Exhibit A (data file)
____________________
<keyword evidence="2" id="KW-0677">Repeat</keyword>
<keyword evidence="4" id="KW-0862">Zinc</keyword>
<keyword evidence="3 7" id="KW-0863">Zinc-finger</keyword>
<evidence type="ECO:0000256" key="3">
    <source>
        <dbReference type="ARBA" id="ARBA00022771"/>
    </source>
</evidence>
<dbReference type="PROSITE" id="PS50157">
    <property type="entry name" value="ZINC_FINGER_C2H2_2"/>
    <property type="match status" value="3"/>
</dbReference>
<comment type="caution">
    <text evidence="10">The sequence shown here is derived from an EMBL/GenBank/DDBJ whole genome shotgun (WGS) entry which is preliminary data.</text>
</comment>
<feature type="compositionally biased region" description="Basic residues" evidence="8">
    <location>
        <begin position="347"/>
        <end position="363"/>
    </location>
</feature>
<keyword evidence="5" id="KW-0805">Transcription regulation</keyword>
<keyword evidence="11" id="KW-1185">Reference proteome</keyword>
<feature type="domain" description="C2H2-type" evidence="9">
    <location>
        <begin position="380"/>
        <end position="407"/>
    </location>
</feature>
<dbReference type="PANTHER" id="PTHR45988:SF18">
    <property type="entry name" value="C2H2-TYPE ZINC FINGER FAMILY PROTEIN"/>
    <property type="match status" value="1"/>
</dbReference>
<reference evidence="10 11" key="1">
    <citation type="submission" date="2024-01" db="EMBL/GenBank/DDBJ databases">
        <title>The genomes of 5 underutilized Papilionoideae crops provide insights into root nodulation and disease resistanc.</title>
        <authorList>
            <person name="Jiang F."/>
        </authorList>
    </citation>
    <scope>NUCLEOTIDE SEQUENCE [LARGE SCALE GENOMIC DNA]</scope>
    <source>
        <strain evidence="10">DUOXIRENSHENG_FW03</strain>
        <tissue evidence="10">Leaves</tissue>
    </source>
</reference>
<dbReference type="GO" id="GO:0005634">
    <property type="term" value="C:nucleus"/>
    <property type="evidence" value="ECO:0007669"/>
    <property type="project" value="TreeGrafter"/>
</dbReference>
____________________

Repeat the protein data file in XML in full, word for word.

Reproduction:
<keyword evidence="2" id="KW-0677">Repeat</keyword>
<keyword evidence="4" id="KW-0862">Zinc</keyword>
<keyword evidence="3 7" id="KW-0863">Zinc-finger</keyword>
<evidence type="ECO:0000256" key="3">
    <source>
        <dbReference type="ARBA" id="ARBA00022771"/>
    </source>
</evidence>
<dbReference type="PROSITE" id="PS50157">
    <property type="entry name" value="ZINC_FINGER_C2H2_2"/>
    <property type="match status" value="3"/>
</dbReference>
<comment type="caution">
    <text evidence="10">The sequence shown here is derived from an EMBL/GenBank/DDBJ whole genome shotgun (WGS) entry which is preliminary data.</text>
</comment>
<feature type="compositionally biased region" description="Basic residues" evidence="8">
    <location>
        <begin position="347"/>
        <end position="363"/>
    </location>
</feature>
<keyword evidence="5" id="KW-0805">Transcription regulation</keyword>
<keyword evidence="11" id="KW-1185">Reference proteome</keyword>
<feature type="domain" description="C2H2-type" evidence="9">
    <location>
        <begin position="380"/>
        <end position="407"/>
    </location>
</feature>
<dbReference type="PANTHER" id="PTHR45988:SF18">
    <property type="entry name" value="C2H2-TYPE ZINC FINGER FAMILY PROTEIN"/>
    <property type="match status" value="1"/>
</dbReference>
<reference evidence="10 11" key="1">
    <citation type="submission" date="2024-01" db="EMBL/GenBank/DDBJ databases">
        <title>The genomes of 5 underutilized Papilionoideae crops provide insights into root nodulation and disease resistanc.</title>
        <authorList>
            <person name="Jiang F."/>
        </authorList>
    </citation>
    <scope>NUCLEOTIDE SEQUENCE [LARGE SCALE GENOMIC DNA]</scope>
    <source>
        <strain evidence="10">DUOXIRENSHENG_FW03</strain>
        <tissue evidence="10">Leaves</tissue>
    </source>
</reference>
<dbReference type="GO" id="GO:0005634">
    <property type="term" value="C:nucleus"/>
    <property type="evidence" value="ECO:0007669"/>
    <property type="project" value="TreeGrafter"/>
</dbReference>